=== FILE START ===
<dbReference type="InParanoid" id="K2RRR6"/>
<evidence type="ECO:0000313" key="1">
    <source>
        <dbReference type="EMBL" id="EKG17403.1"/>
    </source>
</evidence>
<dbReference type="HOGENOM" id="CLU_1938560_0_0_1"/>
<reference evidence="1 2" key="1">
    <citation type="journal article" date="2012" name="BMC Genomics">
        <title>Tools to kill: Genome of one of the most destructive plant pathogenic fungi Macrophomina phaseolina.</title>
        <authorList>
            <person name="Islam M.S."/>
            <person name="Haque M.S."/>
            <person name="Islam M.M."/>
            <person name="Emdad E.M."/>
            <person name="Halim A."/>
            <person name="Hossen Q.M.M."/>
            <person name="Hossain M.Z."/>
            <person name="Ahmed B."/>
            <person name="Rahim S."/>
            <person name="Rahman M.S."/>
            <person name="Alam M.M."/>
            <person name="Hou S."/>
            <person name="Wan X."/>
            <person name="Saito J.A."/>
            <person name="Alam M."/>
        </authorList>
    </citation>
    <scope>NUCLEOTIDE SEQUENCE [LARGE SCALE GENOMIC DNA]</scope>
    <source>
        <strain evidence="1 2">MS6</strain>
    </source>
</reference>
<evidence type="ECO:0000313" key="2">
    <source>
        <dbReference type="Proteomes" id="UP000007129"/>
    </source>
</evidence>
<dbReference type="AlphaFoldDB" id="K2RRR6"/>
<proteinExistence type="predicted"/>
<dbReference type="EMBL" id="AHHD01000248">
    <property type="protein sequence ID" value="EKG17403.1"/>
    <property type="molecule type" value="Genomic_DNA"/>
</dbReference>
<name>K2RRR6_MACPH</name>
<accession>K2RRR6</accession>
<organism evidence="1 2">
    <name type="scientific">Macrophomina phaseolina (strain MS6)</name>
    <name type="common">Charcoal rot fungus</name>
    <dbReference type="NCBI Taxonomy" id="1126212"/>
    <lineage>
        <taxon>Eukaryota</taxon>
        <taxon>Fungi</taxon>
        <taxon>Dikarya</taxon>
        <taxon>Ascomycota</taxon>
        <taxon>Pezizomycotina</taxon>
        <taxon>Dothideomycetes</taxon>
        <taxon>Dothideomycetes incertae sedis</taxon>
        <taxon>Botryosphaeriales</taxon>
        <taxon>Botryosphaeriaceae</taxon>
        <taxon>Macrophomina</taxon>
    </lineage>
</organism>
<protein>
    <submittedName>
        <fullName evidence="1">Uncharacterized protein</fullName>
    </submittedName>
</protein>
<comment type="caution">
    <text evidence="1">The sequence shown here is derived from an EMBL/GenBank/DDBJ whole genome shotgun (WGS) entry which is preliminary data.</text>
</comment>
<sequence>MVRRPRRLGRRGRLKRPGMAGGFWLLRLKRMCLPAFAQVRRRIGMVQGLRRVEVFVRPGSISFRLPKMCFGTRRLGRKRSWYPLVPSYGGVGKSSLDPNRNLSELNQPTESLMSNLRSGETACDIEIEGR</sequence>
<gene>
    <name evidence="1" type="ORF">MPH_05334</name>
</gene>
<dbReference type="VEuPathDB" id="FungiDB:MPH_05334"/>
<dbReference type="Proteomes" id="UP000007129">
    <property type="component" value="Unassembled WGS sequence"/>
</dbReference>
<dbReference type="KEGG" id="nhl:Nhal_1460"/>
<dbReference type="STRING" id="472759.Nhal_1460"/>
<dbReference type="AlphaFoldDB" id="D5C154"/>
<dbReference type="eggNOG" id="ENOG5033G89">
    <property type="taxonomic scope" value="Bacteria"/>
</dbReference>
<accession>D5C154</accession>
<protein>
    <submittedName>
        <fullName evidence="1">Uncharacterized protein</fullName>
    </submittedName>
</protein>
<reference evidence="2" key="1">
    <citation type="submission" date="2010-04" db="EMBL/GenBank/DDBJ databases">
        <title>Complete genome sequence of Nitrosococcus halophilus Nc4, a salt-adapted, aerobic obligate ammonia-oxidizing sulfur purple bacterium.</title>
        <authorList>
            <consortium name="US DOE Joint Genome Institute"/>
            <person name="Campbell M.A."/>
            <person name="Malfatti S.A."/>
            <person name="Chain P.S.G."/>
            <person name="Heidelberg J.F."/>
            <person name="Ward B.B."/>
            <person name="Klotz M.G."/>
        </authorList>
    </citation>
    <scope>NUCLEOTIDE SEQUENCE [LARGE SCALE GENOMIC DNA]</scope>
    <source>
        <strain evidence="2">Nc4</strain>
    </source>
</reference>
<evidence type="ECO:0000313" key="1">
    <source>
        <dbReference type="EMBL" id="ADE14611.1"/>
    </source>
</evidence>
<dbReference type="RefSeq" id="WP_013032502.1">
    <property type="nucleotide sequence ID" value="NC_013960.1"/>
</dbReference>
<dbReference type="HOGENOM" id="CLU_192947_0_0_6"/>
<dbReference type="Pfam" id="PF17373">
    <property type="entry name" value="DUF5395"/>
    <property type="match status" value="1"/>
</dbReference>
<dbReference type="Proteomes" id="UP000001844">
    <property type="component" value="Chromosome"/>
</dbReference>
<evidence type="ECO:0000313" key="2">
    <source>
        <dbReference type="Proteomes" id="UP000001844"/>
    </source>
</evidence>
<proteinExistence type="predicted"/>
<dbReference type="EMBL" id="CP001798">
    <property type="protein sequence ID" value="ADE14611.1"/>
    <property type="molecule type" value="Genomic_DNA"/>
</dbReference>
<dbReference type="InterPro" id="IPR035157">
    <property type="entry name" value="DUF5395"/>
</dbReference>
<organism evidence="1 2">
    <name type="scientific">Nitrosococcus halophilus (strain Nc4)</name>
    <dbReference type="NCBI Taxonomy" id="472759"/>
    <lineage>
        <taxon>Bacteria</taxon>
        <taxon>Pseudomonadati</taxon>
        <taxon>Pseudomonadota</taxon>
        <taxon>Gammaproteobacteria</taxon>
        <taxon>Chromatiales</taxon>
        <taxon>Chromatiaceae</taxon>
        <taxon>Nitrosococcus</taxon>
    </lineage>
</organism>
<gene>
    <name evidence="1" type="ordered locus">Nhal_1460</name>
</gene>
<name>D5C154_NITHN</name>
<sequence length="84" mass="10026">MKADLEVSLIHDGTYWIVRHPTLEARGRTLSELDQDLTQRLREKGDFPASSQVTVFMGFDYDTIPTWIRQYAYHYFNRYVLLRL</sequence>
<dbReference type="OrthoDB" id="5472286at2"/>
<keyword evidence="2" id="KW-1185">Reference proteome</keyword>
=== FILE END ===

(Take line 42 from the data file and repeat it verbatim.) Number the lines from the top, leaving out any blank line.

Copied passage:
    <property type="protein sequence ID" value="EKG17403.1"/>